The dose and volume of drugs injected intrathecally were determined from the dose required to produce hind limb sensory and motor loss in preliminary experiments. Bupivacaine HCl (0.75% in 8.25% dextrose for spinal injection) was purchased from Abbott Laboratories (Chicago, IL). The intrathecal injection volume was 40 μl. Five nanomoles of LY293558, a gift from Eli Lilly Corporation (Indianapolis, IN), was dissolved in 10% dextrose and water. The injection volume was 10 μl. All intrathecal drug injections were followed by a flush of 10 μl preservative-free saline.
The results are presented as median for ordinal data and mean ± SD for continuous data. Ordinal data were compared using nonparametric analyses. The Friedman test for within-group and the Wilcoxon–Mann–Whitney rank sum test for between-group comparisons were used. Multiple comparisons versus baseline (pre) following the Friedman test were made using a Dunnett test. 12Because baseline motor and sensory tests were already at cutoff and could only decrease after drug administration, a one-tailed test was used. P < 0.05 was considered significant.
Fifteen minutes after intrathecal administration of bupivacaine (fig. 1), mean arterial pressure decreased and heart rate increased (P < 0.05 vs. pre). These changes were short-lived, resolving by 30 min. Intrathecal LY293558 did not change blood pressure or heart rate.
Ambulation, the placing reflex, and Rotorod performance (table 1) were decreased for 30 min after intrathecal bupivacaine administration (P < 0.05 vs. pre). Withdrawal to pin prick was reduced 15 min after bupivacaine injection (P < 0.05 vs. pre) but was not eliminated in all tests (fig. 2). All rats had recovered 60 min later. The response to pinch was reduced 15 min after bupivacaine injection (P < 0.05 vs. pre) with full recovery at 30 min and thereafter.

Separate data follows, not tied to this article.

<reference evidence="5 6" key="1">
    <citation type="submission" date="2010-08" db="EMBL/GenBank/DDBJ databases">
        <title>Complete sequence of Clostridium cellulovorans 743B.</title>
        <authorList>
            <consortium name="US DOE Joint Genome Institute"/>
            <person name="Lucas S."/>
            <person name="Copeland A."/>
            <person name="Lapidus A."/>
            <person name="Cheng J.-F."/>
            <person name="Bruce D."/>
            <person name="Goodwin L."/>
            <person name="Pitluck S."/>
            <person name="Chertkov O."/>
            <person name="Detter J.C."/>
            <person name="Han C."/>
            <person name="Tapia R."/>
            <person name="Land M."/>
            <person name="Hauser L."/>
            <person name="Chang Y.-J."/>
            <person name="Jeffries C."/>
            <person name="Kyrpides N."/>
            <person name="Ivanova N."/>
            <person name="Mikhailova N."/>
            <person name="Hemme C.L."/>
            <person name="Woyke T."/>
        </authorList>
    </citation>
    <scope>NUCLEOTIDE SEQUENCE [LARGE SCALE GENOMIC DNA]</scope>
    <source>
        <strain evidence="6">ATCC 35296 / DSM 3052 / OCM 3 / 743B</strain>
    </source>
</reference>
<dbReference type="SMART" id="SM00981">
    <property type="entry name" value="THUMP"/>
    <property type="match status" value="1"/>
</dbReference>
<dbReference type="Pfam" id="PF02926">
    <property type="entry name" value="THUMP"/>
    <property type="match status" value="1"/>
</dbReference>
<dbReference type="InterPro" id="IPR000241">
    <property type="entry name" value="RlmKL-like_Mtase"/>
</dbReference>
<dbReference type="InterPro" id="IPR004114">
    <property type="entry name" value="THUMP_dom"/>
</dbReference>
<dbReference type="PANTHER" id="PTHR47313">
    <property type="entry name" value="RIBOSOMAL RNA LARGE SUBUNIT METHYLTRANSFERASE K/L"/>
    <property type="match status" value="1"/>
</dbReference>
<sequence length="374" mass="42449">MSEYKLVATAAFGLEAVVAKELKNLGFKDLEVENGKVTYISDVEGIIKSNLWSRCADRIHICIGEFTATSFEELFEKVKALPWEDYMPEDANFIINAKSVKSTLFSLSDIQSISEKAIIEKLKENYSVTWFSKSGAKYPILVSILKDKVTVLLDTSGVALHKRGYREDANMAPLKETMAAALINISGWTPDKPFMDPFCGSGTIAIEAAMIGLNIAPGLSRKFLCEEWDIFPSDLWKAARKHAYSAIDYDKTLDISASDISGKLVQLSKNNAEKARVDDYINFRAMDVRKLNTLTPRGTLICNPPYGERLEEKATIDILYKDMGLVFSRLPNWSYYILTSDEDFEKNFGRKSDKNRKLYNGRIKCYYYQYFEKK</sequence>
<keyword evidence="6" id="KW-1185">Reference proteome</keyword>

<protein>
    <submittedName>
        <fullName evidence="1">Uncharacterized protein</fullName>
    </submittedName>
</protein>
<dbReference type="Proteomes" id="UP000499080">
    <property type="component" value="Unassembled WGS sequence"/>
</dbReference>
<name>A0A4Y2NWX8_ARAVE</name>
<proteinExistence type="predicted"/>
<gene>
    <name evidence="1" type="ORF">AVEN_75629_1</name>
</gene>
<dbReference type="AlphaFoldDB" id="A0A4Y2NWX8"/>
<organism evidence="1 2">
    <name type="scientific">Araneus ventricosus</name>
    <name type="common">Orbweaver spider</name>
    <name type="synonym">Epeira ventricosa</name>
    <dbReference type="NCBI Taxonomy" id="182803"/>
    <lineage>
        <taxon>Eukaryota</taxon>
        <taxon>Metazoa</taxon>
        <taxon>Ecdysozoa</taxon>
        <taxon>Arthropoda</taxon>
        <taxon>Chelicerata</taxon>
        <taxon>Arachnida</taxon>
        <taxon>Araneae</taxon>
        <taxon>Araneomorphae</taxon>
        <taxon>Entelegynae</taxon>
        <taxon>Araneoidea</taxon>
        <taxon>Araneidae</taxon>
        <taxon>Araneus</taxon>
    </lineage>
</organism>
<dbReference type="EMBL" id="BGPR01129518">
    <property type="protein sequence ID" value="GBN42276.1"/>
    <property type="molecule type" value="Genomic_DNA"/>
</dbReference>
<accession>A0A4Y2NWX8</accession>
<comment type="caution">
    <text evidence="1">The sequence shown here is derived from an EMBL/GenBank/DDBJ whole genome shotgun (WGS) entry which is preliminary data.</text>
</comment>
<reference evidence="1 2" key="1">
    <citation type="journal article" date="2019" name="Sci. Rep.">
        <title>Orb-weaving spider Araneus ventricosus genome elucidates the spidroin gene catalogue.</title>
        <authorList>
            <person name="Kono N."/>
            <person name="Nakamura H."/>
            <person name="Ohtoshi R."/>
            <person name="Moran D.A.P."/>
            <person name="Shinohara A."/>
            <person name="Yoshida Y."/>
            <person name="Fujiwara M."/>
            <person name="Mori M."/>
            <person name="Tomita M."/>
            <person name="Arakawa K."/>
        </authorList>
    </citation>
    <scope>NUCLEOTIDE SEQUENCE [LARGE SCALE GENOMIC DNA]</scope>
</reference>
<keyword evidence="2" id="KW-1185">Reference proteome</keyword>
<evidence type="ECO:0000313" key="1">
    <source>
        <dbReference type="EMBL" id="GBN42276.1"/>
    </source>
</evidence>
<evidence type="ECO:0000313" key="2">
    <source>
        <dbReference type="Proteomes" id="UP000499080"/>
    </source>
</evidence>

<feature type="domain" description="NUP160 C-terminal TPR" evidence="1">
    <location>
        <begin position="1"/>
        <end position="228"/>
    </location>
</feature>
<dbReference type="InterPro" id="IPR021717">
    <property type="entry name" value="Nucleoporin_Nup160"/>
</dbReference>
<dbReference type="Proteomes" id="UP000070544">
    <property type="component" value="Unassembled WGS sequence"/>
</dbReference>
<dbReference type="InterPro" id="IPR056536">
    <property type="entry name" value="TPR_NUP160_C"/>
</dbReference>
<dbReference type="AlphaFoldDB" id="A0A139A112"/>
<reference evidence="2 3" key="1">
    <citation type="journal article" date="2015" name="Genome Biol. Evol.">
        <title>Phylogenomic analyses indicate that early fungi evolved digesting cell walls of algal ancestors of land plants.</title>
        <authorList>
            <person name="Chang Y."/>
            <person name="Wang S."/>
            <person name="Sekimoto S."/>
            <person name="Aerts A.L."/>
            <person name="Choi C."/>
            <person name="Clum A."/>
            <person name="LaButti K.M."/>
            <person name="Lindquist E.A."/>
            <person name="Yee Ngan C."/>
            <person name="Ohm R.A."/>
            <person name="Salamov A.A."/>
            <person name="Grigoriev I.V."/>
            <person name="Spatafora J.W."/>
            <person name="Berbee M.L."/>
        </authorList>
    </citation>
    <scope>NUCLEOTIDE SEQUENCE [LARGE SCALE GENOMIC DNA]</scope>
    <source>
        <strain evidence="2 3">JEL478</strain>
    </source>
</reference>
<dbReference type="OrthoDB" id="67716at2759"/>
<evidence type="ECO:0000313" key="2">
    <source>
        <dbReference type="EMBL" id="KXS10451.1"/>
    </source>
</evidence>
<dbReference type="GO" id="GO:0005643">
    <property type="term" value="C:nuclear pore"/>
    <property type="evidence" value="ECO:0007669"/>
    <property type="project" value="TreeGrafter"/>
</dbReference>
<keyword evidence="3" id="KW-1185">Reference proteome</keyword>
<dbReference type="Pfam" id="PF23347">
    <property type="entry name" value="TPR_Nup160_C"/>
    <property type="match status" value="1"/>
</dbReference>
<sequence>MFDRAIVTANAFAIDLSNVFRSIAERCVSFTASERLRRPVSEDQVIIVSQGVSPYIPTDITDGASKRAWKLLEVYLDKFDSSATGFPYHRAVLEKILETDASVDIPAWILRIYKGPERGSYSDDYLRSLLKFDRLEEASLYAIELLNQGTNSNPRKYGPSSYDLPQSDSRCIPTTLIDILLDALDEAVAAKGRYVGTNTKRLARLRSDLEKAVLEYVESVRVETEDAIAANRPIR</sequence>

LY293558 significantly impaired (table 1) ambulation from 15 through 90 min (P < 0.05 vs. pre). All rats had recovered by 4 h. The placing reflex was completely eliminated in all rats through 90 min and impaired through 3 h (P < 0.05 vs. pre). Rotorod performance was decreased through 4 h after LY293558 injection (P < 0.05 vs. pre); full recovery was evident the next day.
After intrathecal LY293558, rats failed to respond to pin prick (fig. 2) from 15 min through 2 h (P < 0.05 vs. pre). Similarly, all rats failed to respond to pinch from 15 through 90 min (P < 0.05 vs. pre). These nociceptive responses recovered fully the next day. LY293558 produced greater motor deficits than bupivacaine (P < 0.05) from 30 min through 3 h in all tests of motor function. LY293558 produced greater inhibition of pin prick and pinch (P < 0.05) than bupivacaine through 3 and 4 h, respectively. No rats vocalized or appeared agitated in response to pin prick or pinch after either drug.